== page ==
Israel is preparing for an historic visit by Mali’s Prime Minister Soumeylou Boubeye Maiga, officials said on Monday, a day after Prime Minister Benjamin Netanyahu cemented the reestablishment of diplomatic relations with Chad during the first visit of an Israeli premier to the Muslim-majority country.
Maiga will visit Israel “in the coming weeks,” and Netanyahu hopes the trip will take place before the April 9 elections, according to reports by Channel 13 and the Kan public broadcaster.
The Foreign Ministry declined to comment.
The West African country, whose population is also majority Muslim, severed ties with Israel in 1973, following the Yom Kippur War. Last year, Netanyahu met with the Malian president on the sidelines of a summit in Liberia. At the end of the meeting, Netanyahu’s office released a statement saying the countries agreed to “warm” their relations.
Maiga’s visit could mark a similar process to that with Chad, which re-established ties that with Israel on Sunday during Netanyahu’s single-day visit to the country, weeks after Chad’s President Idriss Déby had visited Israel. Chad severed ties with Israel in 1972, due to pressure from Libyan strongman Muammar Gaddafi.
Appearing alongside Déby at the N’Djamena presidential palace, Netanyahu called the move “a breakthrough into the heart of the Muslim world.”
Netanyahu portrayed the visit as the result of his hard-won diplomatic efforts, referring to his three visits to Africa over the last couple years and his surprise trip to Oman in October. The visit to Oman, a major diplomatic victory for Netanyahu, was an apparent sign of Israeli progress in improving ties with Gulf countries.
On Sunday, in Chad, he also indicated that additional Muslim countries in Africa would soon warm up to Israel. “There will be more major news. There will be more countries,” he said, without elaborating.
In an unprecedented move, Sudan on Sunday allowed Netanyahu’s plane to cross through the air space it controls on his way back to Israel from Chad. The prime minister’s plane jetted over South Sudan, whose skies are under the control of the civil aviation authorities in Khartoum.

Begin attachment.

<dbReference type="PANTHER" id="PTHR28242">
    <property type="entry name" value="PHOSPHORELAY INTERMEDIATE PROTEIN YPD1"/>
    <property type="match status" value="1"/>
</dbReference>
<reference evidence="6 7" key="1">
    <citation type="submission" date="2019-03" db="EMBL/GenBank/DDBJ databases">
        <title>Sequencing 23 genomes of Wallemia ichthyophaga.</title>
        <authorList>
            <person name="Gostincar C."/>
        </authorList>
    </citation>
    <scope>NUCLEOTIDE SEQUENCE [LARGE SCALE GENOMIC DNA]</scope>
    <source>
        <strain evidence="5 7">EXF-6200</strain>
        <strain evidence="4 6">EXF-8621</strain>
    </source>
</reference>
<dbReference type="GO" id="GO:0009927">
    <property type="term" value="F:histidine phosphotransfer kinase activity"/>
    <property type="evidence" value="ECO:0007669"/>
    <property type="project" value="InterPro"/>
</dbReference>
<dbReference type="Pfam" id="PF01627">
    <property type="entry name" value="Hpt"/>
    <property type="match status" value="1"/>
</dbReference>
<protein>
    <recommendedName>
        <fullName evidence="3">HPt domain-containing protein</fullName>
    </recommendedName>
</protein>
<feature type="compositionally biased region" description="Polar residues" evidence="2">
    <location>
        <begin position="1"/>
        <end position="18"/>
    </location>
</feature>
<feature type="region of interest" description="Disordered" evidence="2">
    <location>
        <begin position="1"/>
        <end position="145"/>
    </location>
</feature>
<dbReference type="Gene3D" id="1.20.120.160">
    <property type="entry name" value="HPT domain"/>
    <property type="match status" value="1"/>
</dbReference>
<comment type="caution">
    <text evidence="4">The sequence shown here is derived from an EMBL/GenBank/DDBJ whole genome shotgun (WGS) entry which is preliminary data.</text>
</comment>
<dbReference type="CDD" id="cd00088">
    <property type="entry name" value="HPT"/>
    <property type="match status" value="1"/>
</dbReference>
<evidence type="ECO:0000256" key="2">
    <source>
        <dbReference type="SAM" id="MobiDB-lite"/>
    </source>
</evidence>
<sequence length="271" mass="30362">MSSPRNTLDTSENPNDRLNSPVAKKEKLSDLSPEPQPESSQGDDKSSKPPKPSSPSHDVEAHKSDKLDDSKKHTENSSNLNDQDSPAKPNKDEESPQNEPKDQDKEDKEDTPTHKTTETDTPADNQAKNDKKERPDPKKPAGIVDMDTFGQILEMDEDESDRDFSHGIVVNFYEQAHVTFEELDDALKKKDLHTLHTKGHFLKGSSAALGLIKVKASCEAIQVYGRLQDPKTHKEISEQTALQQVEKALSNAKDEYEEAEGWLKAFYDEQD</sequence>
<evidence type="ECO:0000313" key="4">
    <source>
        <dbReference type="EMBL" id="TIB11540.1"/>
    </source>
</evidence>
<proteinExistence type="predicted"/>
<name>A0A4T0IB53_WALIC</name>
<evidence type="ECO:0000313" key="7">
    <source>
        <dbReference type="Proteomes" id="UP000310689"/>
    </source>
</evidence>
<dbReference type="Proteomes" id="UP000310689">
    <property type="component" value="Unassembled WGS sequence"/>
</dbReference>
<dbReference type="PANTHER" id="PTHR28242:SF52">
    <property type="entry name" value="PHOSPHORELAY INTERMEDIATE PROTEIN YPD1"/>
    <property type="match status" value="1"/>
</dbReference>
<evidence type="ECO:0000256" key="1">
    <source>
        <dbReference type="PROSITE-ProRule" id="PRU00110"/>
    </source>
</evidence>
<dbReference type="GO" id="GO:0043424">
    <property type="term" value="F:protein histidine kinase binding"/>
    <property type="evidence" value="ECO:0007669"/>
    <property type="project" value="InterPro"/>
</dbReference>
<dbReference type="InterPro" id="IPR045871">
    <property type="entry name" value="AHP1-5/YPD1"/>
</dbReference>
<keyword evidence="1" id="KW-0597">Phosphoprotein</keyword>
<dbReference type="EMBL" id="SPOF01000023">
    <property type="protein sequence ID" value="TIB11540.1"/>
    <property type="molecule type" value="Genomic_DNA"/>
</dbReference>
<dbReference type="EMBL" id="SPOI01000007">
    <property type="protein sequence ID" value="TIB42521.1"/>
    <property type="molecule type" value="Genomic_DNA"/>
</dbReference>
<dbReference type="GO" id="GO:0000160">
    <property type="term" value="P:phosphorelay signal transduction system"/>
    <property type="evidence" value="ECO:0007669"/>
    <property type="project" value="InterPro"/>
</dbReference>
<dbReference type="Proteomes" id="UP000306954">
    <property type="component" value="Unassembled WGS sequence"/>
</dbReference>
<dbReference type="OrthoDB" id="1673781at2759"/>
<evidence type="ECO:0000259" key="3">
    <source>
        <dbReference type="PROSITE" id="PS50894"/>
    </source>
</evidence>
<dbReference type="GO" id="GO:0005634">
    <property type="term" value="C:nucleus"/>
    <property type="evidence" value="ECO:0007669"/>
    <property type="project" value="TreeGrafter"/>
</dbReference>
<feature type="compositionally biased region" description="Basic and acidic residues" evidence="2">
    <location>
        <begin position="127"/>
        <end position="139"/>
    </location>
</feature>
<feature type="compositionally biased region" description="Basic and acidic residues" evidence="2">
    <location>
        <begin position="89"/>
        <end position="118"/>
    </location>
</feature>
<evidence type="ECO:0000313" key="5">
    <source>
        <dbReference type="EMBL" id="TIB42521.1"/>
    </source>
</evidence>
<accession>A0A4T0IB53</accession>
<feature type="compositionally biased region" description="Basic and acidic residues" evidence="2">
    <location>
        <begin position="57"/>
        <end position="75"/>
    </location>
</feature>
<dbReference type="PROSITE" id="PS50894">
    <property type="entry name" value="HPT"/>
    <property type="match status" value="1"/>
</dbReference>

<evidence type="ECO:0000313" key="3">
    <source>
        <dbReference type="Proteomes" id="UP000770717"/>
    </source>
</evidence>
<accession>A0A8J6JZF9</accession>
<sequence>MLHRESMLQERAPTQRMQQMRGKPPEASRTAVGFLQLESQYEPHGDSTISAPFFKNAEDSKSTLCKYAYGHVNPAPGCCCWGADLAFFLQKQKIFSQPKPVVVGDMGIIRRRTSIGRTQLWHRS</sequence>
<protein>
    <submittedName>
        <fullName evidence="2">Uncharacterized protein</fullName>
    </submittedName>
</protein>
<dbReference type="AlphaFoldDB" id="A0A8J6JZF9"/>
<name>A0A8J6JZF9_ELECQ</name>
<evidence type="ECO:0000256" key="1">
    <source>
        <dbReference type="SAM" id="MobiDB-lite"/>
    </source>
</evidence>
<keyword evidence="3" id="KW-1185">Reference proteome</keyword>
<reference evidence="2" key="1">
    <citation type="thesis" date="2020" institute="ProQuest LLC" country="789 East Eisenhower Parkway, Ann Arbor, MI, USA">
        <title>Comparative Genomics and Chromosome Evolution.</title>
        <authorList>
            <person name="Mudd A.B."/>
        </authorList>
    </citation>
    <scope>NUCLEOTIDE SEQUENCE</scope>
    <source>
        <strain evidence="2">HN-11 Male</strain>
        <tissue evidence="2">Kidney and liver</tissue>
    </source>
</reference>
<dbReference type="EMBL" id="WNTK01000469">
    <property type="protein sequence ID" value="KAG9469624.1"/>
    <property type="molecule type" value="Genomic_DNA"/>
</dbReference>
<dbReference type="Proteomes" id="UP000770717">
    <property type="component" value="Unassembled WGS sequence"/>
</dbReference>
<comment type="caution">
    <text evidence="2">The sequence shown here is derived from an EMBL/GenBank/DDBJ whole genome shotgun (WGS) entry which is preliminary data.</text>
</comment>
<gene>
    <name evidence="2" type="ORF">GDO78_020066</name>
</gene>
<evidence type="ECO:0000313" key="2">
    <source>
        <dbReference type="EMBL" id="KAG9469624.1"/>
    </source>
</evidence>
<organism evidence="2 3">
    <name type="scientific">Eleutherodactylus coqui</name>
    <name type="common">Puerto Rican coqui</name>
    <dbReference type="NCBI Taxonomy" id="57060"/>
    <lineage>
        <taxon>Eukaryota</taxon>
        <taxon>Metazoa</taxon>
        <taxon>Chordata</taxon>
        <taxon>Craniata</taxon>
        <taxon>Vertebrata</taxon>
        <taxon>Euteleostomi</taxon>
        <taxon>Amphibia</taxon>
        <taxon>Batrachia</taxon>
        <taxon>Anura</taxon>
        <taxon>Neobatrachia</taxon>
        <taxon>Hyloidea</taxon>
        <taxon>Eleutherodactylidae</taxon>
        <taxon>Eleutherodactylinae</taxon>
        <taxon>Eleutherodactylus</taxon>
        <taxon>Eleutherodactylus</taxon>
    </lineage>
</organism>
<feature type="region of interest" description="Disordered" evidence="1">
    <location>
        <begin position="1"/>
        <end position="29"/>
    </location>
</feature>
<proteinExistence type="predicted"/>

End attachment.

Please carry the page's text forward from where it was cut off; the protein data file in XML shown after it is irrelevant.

Israel’s diplomatic push in Africa is aimed mainly at widening Israel’s circle of relations, boosting trade, and improving its international status, and is also driven in part by a desire to ease air travel to Latin America. Flying in the airspace of traditionally hostile African countries would allow airlines to offer faster, more direct flights between Israel and the continent.
Flying directly from Israel to Brazil over Africa would shave some four hours off the average journey, which currently takes at least 17 hours, and requires a stopover in either Europe or North America.
In stark contrast to the talk of warming ties with Mali, hours after Netanyahu’s joint appearance with Déby, al-Qaeda gunmen, angered by Chad resuming ties with Israel, killed 10 Chadian peacekeepers and injured at least 25 others in an attack on a UN camp in northern Mali. Al-Qaeda in the Islamic Maghreb (AQIM) claimed responsibility for the attack, saying it was “in reaction” to the visit to Netanyahu, according to the Mauritanian Al-Akhbar news agency, which regularly receives statements from this jihadist group.
Netanyahu has traveled three times to Africa in the last two years, visiting Kenya, Rwanda, Ethiopia, Uganda, and Liberia. He regularly vows to expand ties with all countries on the continent, including those that do not have diplomatic relations with Israel.
In July 2016, the Republic of Guinea, a small, overwhelmingly Muslim country in West Africa, renewed diplomatic relations with Israel, after it had cut ties with the Jewish state in 1967.